The first tropical storm of the season arrived early this year and is swirling off the coast of South Carolina, but that doesn’t predict an active hurricane season, according to a National Weather Service meteorologist.
Tropical Storm Alberto was located about 110 miles southeast of Charleston early this morning, with sustained winds of 50 mph. It was moving toward the southwest about 3 mph. A turn toward the northeast is expected by Monday.
A tropical storm watch has been issued for the South Carolina coast from the Savannah River to the South Santee River. A watch means that storm conditions are possible in the area within 24 hours.
The storm’s effect on the Charleston coast will be minimal unless it intensifies, said Mike Emlaw, a meteorologist with the National Weather Service.
Alberto probably won’t make landfall, but it could stir up some wind late Sunday night and into Monday, he said.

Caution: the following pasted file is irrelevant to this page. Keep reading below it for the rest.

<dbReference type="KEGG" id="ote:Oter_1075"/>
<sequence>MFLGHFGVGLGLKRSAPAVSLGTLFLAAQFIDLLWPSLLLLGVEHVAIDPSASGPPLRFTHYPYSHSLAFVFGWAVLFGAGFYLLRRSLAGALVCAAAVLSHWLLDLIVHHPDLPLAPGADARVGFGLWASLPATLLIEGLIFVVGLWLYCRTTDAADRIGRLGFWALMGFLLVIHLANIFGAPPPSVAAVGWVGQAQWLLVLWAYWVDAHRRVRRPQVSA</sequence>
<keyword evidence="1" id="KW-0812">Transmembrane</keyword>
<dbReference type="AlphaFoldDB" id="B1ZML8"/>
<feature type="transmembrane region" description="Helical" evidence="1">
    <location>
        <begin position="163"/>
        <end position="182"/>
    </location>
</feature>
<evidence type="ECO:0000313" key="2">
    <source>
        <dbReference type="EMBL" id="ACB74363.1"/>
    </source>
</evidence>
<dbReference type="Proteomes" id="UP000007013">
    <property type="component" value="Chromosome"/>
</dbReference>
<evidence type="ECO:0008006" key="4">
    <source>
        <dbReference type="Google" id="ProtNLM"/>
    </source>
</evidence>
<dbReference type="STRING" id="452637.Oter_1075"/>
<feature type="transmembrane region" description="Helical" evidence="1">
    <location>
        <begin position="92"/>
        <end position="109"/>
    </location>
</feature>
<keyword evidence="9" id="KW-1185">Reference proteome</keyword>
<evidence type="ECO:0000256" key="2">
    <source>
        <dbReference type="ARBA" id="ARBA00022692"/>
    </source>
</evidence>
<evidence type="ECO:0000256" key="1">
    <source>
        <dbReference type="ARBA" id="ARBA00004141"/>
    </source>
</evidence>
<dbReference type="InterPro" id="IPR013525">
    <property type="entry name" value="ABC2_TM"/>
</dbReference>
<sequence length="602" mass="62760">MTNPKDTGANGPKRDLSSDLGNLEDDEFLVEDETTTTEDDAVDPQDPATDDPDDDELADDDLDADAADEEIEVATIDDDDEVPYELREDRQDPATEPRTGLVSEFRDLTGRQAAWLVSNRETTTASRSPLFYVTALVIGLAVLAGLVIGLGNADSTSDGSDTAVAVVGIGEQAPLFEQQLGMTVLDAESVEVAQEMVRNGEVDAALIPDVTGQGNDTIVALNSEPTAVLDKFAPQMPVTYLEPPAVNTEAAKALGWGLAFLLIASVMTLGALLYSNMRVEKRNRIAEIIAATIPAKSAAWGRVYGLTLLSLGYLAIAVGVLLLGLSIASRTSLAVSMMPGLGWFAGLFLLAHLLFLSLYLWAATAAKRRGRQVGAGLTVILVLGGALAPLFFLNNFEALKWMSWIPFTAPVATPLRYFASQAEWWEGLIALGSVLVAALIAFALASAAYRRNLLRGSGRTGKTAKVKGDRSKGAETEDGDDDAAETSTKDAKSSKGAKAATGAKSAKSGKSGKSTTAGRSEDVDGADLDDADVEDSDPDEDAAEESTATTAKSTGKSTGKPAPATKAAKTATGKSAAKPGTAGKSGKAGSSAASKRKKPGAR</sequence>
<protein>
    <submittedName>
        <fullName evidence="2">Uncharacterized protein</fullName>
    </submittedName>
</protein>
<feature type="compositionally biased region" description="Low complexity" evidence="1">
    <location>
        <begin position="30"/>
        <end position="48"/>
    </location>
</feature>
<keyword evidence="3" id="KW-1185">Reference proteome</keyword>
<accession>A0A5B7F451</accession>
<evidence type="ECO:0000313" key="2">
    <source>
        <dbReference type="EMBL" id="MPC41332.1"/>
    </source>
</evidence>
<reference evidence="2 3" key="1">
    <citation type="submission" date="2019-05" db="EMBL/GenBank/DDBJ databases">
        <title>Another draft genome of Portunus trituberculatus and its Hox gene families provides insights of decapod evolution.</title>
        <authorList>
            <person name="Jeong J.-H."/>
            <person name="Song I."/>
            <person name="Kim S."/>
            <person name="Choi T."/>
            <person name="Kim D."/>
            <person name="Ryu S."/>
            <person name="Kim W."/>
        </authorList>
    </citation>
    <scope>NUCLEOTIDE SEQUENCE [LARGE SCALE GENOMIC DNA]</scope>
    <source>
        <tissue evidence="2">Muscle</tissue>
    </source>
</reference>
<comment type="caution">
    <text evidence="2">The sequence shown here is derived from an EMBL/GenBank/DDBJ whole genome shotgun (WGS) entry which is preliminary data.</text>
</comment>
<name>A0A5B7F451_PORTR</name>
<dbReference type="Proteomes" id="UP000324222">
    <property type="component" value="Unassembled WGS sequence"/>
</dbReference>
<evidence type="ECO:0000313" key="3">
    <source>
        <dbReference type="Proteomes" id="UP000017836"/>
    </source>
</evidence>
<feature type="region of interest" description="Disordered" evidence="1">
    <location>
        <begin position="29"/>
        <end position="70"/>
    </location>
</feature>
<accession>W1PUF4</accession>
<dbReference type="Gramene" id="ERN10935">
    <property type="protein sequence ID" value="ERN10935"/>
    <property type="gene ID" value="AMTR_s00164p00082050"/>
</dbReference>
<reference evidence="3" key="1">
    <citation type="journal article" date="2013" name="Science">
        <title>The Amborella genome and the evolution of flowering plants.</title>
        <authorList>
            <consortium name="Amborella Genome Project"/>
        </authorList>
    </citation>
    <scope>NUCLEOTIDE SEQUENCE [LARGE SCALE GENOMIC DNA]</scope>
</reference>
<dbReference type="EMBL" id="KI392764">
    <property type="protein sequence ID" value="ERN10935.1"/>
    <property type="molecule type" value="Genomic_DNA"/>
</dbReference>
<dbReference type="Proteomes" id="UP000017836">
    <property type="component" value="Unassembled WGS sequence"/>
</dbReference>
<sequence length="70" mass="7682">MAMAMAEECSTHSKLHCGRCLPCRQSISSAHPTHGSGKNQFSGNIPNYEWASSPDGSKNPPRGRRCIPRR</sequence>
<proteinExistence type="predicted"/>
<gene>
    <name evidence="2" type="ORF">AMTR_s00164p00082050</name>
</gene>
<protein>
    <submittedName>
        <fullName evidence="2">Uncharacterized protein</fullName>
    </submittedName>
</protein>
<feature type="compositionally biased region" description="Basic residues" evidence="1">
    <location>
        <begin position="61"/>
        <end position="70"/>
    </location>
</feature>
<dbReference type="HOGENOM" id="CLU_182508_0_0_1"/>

If the storm moves as predicted, “it will be a breezy time” near the coast in northern Charleston County, Emlaw said.
Wind gusts along that part of the coast could reach 30 mph, he said. People who live in the area may want to secure items that could blow away.
National Weather Service meteorologist Sandy LaCorte in Wilmington said the center of the storm is not expected to get close to the Carolinas’ coast.
LaCorte said Alberto will produce increased waves at Carolina beaches with a high risk of rip currents along North Carolina’s Outer Banks, and a moderate risk along the entire South Carolina coast.
The weather service predicts isolated and scattered rain showers along the coast of the Carolinas into early next week.
Hurricane season officially starts June 1, so Alberto arrived early. But an early tropical storm doesn’t predict a busy hurricane season, Emlaw said. It isn’t rare for a tropical storm to form in May.